At my new job I have had to 'fix' a few things lacking in the development environment. Many of us have been in this situation before: a small shop and everyone is 'too busy' to implement some of these 'best practices'. I didn't have a lot of time to spend myself but I simply cannot work effectively without some of these tools.
Houston, we have a problem. Revert!
Where would we be without source control?! I thought about git but I wanted something simple with a proven set of tools so it was back to our old friend Subversion. I've setup Subversion servers from scratch before but I wanted to see if there was anything a bit more user friendly that had a GUI. After some research I settled on VisualSVN. It literally took me a few minutes to download, configure everything and have a SVN server ready to go. CollabNet also has a new product called "Subversion Edge" which bundles Subversion and Apache in an easy to install bundle. VisualSVN seemed the simpler of the two options so I went with that one and have been happy so far. It includes a very simple administration interface that allows you to define repositories and permissions, and can integrate with Windows authentication if you need more complexity.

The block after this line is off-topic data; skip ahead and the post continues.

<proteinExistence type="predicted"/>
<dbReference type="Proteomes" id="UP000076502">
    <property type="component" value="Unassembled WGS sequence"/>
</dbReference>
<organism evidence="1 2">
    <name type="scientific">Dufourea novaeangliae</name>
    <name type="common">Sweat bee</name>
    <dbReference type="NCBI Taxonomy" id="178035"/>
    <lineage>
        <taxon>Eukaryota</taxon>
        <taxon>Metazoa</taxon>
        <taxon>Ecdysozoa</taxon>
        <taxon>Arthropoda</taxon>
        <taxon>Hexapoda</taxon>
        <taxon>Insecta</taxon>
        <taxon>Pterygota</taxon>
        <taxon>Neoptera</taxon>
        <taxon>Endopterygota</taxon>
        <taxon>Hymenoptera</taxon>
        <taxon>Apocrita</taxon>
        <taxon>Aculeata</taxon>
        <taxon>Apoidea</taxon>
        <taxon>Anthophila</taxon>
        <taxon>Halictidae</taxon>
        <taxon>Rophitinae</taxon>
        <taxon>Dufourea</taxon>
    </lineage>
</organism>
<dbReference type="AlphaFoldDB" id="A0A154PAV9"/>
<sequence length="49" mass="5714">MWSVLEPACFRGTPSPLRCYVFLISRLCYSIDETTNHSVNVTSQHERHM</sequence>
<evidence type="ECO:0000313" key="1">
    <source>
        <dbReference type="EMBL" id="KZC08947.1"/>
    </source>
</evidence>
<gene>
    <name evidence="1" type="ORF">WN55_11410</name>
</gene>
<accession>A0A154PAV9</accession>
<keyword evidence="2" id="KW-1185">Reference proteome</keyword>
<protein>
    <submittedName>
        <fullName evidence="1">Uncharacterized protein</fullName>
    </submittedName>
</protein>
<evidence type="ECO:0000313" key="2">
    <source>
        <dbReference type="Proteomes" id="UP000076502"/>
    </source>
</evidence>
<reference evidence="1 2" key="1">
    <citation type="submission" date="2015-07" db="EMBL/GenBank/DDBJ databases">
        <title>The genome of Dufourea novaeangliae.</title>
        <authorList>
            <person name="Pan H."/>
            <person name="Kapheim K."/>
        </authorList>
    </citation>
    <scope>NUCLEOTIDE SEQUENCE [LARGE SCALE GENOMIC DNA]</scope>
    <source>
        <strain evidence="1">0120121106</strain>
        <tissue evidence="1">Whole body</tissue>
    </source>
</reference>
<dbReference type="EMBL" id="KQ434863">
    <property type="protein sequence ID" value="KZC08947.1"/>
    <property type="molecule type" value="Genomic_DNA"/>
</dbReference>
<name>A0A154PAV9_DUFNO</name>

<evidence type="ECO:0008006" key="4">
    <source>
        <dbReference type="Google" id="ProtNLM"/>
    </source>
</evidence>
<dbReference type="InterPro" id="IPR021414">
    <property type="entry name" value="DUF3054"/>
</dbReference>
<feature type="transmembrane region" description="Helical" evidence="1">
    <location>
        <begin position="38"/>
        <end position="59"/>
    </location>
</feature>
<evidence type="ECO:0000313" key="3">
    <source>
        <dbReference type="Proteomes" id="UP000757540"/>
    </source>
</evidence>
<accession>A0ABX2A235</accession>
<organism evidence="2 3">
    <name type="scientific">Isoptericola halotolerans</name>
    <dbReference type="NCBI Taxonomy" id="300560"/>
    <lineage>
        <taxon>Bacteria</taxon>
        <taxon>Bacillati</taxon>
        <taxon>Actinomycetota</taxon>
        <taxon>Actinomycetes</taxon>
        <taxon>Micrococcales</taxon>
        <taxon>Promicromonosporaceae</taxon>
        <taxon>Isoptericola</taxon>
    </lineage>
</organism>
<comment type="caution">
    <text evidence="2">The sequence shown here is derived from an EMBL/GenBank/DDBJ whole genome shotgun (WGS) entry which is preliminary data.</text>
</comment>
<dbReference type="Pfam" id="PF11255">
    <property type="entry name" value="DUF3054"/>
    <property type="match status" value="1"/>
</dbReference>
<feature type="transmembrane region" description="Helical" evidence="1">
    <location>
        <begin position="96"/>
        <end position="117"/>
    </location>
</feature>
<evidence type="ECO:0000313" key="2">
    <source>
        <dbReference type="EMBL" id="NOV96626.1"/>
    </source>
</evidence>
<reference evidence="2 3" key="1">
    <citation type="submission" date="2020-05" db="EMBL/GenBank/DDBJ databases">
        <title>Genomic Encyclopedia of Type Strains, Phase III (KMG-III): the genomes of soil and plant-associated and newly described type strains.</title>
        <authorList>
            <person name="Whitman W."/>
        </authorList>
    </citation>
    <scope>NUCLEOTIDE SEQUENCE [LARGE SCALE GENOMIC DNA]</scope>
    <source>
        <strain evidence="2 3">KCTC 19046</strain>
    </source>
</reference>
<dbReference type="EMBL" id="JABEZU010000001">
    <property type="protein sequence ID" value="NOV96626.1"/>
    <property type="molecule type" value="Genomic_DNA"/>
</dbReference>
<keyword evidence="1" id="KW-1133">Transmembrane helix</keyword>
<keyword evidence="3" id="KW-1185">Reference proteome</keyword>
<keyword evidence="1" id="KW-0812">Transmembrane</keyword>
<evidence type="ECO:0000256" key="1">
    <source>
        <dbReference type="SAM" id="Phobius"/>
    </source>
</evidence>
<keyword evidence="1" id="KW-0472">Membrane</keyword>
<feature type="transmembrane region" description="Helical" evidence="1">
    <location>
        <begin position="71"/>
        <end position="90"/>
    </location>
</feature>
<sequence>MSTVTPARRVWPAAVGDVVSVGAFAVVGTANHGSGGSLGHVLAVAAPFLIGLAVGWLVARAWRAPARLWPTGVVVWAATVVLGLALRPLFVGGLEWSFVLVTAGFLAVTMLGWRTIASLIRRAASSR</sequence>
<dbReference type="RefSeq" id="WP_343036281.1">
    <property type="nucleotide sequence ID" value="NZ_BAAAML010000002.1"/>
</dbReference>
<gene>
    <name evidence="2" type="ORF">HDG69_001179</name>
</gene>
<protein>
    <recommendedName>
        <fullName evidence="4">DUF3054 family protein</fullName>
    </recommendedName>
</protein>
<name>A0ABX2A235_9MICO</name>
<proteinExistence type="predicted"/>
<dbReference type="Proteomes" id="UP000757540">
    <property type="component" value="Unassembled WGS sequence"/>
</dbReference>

Where is that Post-it with the client's feedback?
I've also grown used to developing with a bug/issue tracker. I love Jira but needed something free so turned to Redmine. Redmine is built on Ruby on Rails and again I didn't want to go through the hassles of setting something up so I turned to BitNami which I have blogged about in the past. BitNami happens to have a Redmine application stack available. Download. Install. Done! Out of the box Redmine provides you with issue/bug tracking, file repository, wiki, forums and more. It also integrates nicely with Subversion.
Hey who deleted the file on the server?
I've also grown used to developing locally vs. on a central server. Locally I'm running my VirtualBox development environment I've talked about before. ColdFusion, MySQL and some other tools all conveniently running in a VM. I actually set this up at home, then exported it and copied it to my work machine. A few tweaks and I had our project up and running locally on my workstation.
In only a few hours I setup source control, a bug/issue tracker and a local development environment. The "I'm too busy" excuse is easy to fall back on but it really takes very little time to setup a solid development environment that would benefit everyone from a small team of one to large corporate teams.
Next up - mockups, bug logging and more tools!